And this is his little trick

Four Rules for Success (feel free to take notes): never borrow more than your IQ times a hundred, never borrow from a man who calls you by your first name on first acquaintance, never take a drink while the sun's still up, and never take a partner you wouldn't be willing to embrace naked on a waterbed.
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Robert Parker’s predictions

Сен 27, Author: Alex | Category: articles, english

Robert Parker: «But I believe that even with all these new producers, the saturation point will not be reached, since ever greater numbers of the world’s population will demand wine as their alcoholic drink of choice.»

robert-parkerIn 2004 Robert Parker came up with 12 predictions regarding wine world of the nearest future (until 2015). The leaders, the losers, what would happen to France, Spain and the New World. Wine trade, prices, consumer trends, packaging, wine on the Internet — it was all there, in his 12 commandments.
Well, half of the time has passed. And any news and trends-wise wine drinker can confirm that in many of his points the wine guru was right. In some sense he predicted ‘the rise’ of Gary Vee whose interview (below) Parker’s predictions are funny to compare with:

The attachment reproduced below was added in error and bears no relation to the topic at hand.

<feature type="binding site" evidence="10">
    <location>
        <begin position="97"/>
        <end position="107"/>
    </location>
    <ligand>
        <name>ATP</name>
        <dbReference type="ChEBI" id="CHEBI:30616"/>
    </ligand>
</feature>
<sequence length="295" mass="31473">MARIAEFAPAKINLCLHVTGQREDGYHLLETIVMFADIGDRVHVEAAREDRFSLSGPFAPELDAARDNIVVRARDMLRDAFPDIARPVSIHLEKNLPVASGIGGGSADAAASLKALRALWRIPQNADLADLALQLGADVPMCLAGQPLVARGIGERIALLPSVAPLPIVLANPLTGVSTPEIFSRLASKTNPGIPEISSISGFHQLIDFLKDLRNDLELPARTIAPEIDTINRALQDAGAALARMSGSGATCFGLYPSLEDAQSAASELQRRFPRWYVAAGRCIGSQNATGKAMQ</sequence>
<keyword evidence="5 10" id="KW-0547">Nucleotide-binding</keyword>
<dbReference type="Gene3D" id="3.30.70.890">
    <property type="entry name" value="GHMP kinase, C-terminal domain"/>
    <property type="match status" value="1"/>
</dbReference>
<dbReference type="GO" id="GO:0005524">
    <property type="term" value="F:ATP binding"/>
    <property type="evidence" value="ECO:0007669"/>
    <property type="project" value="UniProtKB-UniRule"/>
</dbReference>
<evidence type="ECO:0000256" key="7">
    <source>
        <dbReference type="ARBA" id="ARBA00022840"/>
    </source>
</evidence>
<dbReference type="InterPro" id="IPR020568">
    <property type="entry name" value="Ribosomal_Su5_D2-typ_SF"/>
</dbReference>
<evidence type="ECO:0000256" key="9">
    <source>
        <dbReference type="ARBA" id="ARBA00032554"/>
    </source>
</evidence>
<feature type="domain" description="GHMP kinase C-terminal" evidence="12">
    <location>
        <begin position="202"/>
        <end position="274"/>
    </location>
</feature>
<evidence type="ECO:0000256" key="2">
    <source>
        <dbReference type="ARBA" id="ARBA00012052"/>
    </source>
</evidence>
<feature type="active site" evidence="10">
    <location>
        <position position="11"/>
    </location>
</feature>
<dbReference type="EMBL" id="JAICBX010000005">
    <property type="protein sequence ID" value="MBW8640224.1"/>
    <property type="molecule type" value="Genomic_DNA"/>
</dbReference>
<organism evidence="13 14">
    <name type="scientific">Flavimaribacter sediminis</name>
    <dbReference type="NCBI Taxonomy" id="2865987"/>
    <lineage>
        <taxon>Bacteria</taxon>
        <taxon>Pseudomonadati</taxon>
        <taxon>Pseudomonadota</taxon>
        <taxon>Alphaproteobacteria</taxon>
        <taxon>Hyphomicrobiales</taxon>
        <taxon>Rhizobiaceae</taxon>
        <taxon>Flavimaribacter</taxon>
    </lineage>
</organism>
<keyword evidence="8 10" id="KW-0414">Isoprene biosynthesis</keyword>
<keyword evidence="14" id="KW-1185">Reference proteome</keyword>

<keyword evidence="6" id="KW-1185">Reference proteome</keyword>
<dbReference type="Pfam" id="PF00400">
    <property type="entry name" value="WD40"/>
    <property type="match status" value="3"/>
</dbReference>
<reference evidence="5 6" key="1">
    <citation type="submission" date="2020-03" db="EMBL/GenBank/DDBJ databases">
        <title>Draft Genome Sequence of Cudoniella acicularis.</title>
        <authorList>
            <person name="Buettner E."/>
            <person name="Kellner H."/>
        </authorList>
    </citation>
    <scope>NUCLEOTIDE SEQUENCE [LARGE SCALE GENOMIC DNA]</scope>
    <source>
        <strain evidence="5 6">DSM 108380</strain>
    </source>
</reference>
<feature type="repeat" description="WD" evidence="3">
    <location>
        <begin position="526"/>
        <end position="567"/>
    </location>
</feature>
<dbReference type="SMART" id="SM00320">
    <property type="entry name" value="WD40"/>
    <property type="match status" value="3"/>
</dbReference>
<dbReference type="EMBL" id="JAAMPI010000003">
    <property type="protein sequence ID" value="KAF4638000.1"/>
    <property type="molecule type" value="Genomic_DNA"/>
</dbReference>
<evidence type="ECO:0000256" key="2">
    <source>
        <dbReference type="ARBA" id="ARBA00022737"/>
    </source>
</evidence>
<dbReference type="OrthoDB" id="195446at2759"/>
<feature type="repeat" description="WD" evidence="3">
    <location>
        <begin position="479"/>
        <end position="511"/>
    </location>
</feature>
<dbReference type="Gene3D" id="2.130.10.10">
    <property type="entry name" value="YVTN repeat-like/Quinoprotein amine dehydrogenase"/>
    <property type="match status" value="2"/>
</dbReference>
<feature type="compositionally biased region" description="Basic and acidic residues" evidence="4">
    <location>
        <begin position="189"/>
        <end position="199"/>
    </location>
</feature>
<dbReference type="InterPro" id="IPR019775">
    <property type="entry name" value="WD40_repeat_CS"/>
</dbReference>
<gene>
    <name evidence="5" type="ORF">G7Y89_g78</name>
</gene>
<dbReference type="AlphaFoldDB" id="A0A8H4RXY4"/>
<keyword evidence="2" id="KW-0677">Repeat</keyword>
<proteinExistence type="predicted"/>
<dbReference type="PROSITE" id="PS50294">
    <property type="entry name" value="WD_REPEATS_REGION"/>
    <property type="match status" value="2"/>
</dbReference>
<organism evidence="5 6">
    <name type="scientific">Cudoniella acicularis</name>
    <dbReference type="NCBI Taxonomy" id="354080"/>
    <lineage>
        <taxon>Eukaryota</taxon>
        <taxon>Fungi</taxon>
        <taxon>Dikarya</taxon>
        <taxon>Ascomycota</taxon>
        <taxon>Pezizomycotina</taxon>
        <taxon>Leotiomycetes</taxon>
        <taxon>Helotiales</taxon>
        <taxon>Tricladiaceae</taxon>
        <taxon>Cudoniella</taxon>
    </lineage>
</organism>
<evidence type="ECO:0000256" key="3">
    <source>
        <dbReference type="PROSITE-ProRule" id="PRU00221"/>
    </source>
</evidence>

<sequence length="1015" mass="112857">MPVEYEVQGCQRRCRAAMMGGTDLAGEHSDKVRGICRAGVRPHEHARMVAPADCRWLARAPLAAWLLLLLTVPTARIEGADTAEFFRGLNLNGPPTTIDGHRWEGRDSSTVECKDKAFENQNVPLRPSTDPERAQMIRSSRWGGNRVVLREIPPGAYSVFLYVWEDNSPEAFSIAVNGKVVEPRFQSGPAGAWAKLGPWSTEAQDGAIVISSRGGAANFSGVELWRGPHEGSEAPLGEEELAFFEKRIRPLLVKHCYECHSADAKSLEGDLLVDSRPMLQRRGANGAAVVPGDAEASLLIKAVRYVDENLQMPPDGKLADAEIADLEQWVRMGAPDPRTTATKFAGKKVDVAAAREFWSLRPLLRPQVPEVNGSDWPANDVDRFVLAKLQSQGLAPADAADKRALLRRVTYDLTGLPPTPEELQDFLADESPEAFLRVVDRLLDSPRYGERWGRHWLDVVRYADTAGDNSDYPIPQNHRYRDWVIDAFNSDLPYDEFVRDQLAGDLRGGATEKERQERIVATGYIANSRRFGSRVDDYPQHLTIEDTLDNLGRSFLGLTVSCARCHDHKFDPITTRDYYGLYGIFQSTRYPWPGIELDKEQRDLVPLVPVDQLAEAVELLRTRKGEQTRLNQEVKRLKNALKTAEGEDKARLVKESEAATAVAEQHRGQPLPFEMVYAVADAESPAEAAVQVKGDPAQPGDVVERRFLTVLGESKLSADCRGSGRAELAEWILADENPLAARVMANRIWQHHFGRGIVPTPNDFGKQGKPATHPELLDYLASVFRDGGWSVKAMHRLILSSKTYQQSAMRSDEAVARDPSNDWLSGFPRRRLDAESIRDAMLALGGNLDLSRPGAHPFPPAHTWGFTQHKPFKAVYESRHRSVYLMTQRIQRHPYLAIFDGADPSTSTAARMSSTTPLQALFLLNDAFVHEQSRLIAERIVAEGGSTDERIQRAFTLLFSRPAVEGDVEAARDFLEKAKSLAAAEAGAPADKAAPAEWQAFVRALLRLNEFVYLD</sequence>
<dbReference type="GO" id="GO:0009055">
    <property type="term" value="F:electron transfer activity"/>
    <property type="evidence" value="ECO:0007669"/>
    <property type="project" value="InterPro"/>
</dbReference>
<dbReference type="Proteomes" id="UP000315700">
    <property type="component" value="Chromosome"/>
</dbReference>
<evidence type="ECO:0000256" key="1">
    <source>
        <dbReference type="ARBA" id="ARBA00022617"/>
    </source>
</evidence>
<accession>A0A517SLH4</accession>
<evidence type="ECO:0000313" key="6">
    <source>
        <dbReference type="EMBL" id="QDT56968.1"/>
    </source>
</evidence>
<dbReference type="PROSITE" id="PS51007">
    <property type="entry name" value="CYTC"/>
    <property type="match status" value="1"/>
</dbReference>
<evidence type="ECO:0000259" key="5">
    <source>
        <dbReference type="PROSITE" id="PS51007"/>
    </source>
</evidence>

New iPad wallpaper: coffee and wine

Сен 13, Author: Alex | Category: articles, english

coffee and wine premium ipad wallpaper

Ok, we’ve got a new kid in our constantly growing collection of premium iPad wallpaper. This time it’s a sort of a cabin with maps and spice scattered on the table. As you might know, coffee played an important role in wine history. For it became a major wine competitor (along with cocoa and tea introduced to Europe all around the same time in 17th century). To sustain the competition wine makers had to learn to produce better wines. The ones we drink now surfing the web with  iPad… 


Running Oxford Wine Cellar

Сен 06, Author: Alex | Category: articles, english

raineyTo reach Paul Rainey was only slightly easier than to come into contact with aliens. The geography of his travels in connection with lectures on evolutionary genetics covers America and Europe, plus he spends much time in his island hut (5 hours by boat from Oakland, New Zealand) far from electricity, roads and e-mail. «It’s a wild place, — he says, — you can think there». Why did we address Paul with the request for interview? It was interesting to learn first-hand what it was like to operate an educational institution cellar (Mr Rainey used to run St Cross College wine cellar). Secondly, it is curious to find out, whether he transferred «the Oxford traditions» to his own international laboratory. How do wine and science go together?
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